The future of Congress' annual defense policy bill, as well as U.S. aid to Ukraine, is murky as House Republicans scramble to choose a new leader after lawmakers voted to remove the speaker for the first time in U.S. history.
The drama over the ouster of House Speaker Kevin McCarthy, R-Calif., on Tuesday ground the chamber to a halt at a time when the House and Senate still need to hash out the National Defense Authorization Act, or NDAA, the sweeping bill that sets everything from the annual troop pay raise to standards for troop living conditions.
“This is a time of uncertainty, so anyone who is certain should be questioned,” Sen. Jack Reed, D-R.I., the chairman of the Senate Armed Services Committee and one of the key architects of the annual bill, said Wednesday.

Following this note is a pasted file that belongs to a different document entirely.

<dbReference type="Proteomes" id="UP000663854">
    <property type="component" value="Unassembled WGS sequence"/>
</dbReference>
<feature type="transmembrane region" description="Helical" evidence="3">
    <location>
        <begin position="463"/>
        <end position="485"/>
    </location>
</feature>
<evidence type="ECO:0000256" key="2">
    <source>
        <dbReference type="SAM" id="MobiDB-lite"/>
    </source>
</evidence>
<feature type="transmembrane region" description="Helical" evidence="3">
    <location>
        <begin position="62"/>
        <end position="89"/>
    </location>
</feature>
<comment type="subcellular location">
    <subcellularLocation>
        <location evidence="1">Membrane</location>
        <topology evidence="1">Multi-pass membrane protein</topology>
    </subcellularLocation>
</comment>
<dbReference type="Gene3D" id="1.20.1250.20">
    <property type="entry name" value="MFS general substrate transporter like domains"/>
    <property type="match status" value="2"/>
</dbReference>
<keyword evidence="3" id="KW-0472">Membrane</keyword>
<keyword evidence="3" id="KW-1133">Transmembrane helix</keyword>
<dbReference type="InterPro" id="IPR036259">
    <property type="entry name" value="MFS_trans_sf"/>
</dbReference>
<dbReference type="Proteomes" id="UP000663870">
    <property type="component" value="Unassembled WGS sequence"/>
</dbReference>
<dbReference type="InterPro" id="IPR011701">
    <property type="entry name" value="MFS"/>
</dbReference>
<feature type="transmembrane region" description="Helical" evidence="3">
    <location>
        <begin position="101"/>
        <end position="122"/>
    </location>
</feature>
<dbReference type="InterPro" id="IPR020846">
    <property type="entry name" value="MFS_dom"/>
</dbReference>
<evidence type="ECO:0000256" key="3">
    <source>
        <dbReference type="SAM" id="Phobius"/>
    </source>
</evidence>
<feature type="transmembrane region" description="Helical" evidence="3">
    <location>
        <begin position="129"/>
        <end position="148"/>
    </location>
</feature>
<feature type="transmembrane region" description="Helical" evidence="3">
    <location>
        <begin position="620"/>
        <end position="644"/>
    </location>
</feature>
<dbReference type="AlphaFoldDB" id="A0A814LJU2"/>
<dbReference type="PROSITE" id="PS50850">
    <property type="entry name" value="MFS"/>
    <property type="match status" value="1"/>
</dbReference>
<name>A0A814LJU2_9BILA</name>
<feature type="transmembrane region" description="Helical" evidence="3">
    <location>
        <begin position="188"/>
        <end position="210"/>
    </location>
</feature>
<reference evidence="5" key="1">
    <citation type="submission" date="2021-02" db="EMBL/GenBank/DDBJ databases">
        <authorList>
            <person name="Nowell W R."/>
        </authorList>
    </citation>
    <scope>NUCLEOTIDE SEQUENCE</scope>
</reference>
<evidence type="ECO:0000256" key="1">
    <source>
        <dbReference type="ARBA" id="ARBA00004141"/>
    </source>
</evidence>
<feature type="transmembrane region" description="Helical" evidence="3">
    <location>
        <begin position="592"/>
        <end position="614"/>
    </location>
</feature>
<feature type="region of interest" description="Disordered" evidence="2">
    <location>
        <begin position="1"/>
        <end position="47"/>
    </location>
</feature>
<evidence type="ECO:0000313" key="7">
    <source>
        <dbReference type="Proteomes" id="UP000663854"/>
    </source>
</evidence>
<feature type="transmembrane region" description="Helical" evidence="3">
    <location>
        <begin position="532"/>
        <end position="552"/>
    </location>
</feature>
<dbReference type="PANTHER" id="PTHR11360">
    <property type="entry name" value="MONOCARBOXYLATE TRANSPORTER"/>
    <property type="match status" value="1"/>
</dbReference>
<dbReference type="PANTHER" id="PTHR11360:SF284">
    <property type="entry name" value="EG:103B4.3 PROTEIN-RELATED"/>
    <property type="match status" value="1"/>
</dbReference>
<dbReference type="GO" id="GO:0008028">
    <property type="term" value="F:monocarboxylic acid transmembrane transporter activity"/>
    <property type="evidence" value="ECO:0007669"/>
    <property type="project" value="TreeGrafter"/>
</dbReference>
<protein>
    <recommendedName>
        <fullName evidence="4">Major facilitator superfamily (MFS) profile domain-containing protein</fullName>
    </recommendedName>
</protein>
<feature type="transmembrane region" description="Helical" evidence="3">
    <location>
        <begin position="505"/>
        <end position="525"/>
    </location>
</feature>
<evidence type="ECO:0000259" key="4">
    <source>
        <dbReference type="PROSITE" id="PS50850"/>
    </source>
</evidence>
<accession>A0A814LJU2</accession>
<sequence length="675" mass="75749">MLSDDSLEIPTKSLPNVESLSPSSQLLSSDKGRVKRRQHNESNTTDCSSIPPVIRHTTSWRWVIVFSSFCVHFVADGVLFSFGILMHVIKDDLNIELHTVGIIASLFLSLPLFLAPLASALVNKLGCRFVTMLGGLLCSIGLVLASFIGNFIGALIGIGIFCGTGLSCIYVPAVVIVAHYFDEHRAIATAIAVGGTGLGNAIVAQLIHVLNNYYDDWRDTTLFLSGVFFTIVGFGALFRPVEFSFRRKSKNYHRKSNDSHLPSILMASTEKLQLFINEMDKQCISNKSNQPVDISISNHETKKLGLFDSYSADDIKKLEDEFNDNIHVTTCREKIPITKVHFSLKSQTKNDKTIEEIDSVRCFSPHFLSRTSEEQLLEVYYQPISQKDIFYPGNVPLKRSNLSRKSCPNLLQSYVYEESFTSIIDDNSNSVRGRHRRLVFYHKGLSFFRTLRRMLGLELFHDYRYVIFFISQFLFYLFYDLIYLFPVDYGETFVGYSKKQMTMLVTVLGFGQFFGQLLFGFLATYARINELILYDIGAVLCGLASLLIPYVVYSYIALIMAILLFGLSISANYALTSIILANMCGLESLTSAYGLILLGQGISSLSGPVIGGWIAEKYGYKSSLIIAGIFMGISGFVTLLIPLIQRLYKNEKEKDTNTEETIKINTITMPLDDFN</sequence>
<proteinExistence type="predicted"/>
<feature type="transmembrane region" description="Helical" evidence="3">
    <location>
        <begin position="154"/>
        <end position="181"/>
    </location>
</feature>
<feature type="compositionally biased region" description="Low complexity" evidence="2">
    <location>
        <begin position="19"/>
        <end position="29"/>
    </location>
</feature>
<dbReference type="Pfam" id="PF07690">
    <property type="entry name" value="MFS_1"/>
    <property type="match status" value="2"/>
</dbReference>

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The deadline for passing the bill into law is generally considered the end of the calendar year since that's when authorities for special pay and bonuses expire.
Reed told reporters that negotiations between Congress' two chambers will “keep moving” despite the House disarray. He said his counterparts in the House — Armed Services Committee Chairman Mike Rogers, R-Ala., and ranking member Rep. Adam Smith, D-Calif. — are “extremely responsible and professional” negotiating partners.
Still, Reed would not rule out the possibility of the House chaos bleeding over into NDAA…